Predictive-maintenance practices protect critical equipment, that is, equipment that cannot be taken off-line without significant impact on production. Infrared thermographers survey this critical equipment under load, but it is unlikely that they could find a problem on heavily loaded critical equipment and fix it on the spot. Spare parts are another issue. Often spare parts are not on hand for immediate repair. In addition, maintenance histories are quite useful for tracking chronic problem components. Fixing a problem on the spot with no paperwork would destroy the maintenance-history process. So, even though we find paperwork frustrating, it plays a crucial role in our predictive-maintenance practices and in optimizing maintenance.

A reasonable goal for a predictive-maintenance program, therefore, is to minimize paperwork while also keeping good records and getting the job done correctly. And to achieve that goal, the IR report should simply show the problem, define clearly when it was found and where it is, and what needs to be done. A complete report can be generated automatically from field data on the thermography setup, the equipment being inspected, and the logistics of the inspection, coupled with the thermographer's recommendations for action.

Tracking IR data

Database software allows us to store IR image and temperature data and tie it to components. Relational databases such as Access are especially good at this. The relational aspect reduces the amount of duplicate data input while giving a great amount of flexibility in searching and filtering. The ability to filter data to a smaller subset is significant for IR predictive-maintenance users as the image files tend to require considerable memory, and there is a large quantity of equipment and components to track. The ability to search on a variety of factors such as component type, number, date, and problem type is also important.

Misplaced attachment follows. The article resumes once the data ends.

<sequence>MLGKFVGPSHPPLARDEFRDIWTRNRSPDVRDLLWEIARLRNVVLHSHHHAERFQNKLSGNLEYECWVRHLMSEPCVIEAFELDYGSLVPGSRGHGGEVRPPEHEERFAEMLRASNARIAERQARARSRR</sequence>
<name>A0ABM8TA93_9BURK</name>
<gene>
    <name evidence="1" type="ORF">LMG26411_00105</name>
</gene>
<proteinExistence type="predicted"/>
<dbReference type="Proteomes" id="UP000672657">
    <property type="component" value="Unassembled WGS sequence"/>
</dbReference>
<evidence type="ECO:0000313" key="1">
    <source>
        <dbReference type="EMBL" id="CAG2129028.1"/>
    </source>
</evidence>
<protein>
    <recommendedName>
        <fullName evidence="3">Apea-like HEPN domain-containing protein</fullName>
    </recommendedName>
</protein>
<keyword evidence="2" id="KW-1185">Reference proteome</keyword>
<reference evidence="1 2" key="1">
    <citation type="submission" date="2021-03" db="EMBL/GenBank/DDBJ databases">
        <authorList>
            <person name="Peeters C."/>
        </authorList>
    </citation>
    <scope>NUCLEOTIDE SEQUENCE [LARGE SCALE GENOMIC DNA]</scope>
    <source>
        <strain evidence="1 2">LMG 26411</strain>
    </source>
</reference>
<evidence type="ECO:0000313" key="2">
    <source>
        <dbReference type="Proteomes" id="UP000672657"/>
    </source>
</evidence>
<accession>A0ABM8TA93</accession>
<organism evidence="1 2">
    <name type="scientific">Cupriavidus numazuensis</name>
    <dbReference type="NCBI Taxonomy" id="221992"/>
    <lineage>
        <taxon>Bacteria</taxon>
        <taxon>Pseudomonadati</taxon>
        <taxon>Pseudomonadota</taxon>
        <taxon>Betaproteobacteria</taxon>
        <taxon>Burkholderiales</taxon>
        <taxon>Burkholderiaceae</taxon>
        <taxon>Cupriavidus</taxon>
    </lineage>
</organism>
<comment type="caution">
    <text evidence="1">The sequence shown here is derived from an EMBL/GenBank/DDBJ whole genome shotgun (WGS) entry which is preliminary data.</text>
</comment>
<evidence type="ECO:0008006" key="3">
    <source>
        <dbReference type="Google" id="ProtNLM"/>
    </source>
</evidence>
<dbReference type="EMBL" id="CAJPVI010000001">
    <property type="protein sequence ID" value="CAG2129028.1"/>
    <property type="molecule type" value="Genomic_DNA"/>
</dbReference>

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FIGURE 2. Typical of the thermal images gathered during predictive-maintenance inspections with an IR camera are these of a hot A phase fuse (top) and a hot connection on an electrical panel (bottom).

The database can be as simple as an Excel spreadsheet component list with hyperlinks to image data, ot it can be as complex as a custom written package tailored exactly to specific needs. IR camera manufacturers have developed database software to help keep track of IR images. The ultimate choice of one database path or another deserves serious consideration. Future upgrades and ability to link up with other software packages should be key factors in the decision-making process. So it is important to choose database software with open database connectivity (ODBC), which allows compatibility with similar software.

Tracking IR images is the first step in trending, because image trends cannot be identified if the images can't be found. However the tracking function does not automatically generate trends. The data may need massaging to ensure valid comparison among IR images taken at different times.

In summary, advances in both IR camera technology and predictive-maintenance software are helping to automate the report process. Consequently themographers are beginning to reduce the reporting time spent at their computers and to increase the hands-on "camera time" spent using IR technology to find problems and avoid costly downtime in industrial settings.

ROBERT P. MADDING is Infrared Training Center manager, BERNARD LYON is Infrared Training Center thermography course moderator, and MARY FALLON is manager, industrial marketing, at FLIR Systems-Boston, 16 Esquire Rd., North Billerica, MA 01862;